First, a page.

Canaima National Park: A Geological Wonderland

Located in southeastern Venezuela’s Bolivar State, Canaima National Park borders Brazil and Guyana. This massive geological wonderland covers 12,000 square miles, making it the sixth largest national park in the world. Roughly 65 percent of the park is covered in tepuis or tabletop mountains, a type of plateau with vertical walls and nearly flat tops, making for stunning scenic views. The park was designated a World Heritage Site in 1994, by UNESCO, because of its tepuis.

Top Sites in Canaima National Park

  • Angel Falls: Indisputably the most popular site in the park, Angel Falls is the world’s tallest waterfall, standing 3,287 feet high. It is actually 16 times taller than Niagara Falls.
  • Mount Roraima: Another very popular tepuis in the park, as this is the tallest and easiest to climb. Visitors enjoy exploring its black rocks, pools, gorges, and wildflower gardens.
  • La Gran Sabana: This terrain offers breathtaking views of wide open plains filled with tepuis.
  • Salto Aponguao: Considered one of the country’s most beautiful waterfalls, Salto Aponguao has a drop of more than 300 feet. This site is challenging to reach, but visitors say the stunning sites are worth the difficult trek.
  • Mt. Auyantepui: One of the largest mountains in the Guiana Range, the waters of Angel Falls flow from the cliffs of Mt. Auyantepui.
  • Kavak: A remote village run by the Pemon Indians. While reaching the site isn’t the easiest, travelers who make the trip are always glad they did so.
  • Salto el Sapo: Adventure seeking travelers enjoy the opportunity to cross a waterfall by foot offered by Salto el Sapo.

Canaima National Park Wildlife

The park is home to a diverse assortment of plant and animal species not found anywhere else in the world. One-third of the plants in Canaima National Park are not found anywhere else in the world. According to UNESCO, 118 mammals, 550 birds, 72 reptiles, and 55 amphibians have been recorded in the park. Six species of mammals are of conservation concern, including the giant anteater, giant armadillo, giant otter, bush dog, little spotted cat, and margay.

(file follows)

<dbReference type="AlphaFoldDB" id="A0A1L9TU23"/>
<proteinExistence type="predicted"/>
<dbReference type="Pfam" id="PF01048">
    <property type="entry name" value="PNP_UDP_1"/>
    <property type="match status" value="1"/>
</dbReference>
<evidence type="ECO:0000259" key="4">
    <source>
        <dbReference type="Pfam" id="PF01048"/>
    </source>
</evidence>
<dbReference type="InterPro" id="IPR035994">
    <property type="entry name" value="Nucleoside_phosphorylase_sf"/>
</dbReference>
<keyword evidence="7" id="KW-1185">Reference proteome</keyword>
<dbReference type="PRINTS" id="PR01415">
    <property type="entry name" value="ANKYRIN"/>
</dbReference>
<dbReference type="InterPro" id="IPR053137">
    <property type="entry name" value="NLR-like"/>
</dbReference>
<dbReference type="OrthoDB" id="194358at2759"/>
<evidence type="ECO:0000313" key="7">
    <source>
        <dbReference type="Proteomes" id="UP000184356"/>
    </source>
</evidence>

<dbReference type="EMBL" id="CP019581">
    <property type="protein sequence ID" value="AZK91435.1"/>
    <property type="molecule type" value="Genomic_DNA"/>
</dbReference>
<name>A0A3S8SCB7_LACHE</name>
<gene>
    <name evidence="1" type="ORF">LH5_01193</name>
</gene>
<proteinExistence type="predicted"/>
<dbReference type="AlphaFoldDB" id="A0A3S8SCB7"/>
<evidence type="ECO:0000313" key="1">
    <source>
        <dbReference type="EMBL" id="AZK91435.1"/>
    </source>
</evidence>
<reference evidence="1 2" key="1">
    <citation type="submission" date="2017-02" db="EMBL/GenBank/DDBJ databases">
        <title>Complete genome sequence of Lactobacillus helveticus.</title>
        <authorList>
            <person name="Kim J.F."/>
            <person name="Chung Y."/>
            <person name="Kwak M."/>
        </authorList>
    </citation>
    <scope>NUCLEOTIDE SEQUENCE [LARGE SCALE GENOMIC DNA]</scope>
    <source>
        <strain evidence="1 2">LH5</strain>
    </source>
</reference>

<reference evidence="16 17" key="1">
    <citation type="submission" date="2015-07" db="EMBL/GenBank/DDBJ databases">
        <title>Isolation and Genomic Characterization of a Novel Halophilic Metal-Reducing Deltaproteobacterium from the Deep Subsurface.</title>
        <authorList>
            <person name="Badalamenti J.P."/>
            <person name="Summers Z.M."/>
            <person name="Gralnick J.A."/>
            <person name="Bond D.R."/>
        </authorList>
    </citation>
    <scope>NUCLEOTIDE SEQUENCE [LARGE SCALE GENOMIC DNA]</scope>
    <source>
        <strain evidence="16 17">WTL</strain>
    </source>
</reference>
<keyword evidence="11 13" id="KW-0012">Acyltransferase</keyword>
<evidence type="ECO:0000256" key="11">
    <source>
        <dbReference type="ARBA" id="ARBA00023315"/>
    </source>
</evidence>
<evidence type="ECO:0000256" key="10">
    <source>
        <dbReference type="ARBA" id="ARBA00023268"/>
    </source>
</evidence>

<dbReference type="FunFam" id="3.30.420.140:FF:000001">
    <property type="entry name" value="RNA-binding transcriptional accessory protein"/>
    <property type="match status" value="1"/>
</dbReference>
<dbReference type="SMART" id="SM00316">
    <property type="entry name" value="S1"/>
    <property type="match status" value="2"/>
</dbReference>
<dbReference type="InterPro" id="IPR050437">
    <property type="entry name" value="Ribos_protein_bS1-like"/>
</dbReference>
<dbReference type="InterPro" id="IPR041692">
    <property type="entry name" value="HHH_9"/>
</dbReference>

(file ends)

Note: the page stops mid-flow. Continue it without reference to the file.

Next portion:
Where to Stay

Camping in Canaima National Park is not permitted. Although the rule is enforced throughout the park, officials monitor the Angel Falls area extra closely, as it is the most popular site for visitors. Travelers stay at the inns, hostels, lodges, and official campgrounds in the park. Some of these include:

  • Campamento Canaima
  • Barquilla de Fresa
  • Waku Lodge
  • Jungle Rudy’s Ucaima Camp
  • Tapuy Lodge
  • Campamento Parakaupa
  • Excursiones Kavac
  • Arekuna Lodge
  • Campamento Morichal Canaima
  • Camp Tiuna & Tours

Enjoy your trip to Canaima National Park, one of the world’s greatest natural wonders. You’re sure to see sites and take in experiences that you’ve never even dreamed possible!

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About the author

Joanne Castillo

Joanne has experience in local, regional and international development affairs. She has lived and worked in the USA, Europe and Latin America. She is bilingual in Spanish and English with working knowledge in French, Italian and Portuguese. Joanne evaluates each activity and ensures their sustainability and low impact to the environment while supporting the local people. Joanne has traveled the world and decided to join the team when she traveled to Venezuela, fell in love with it in 2008.

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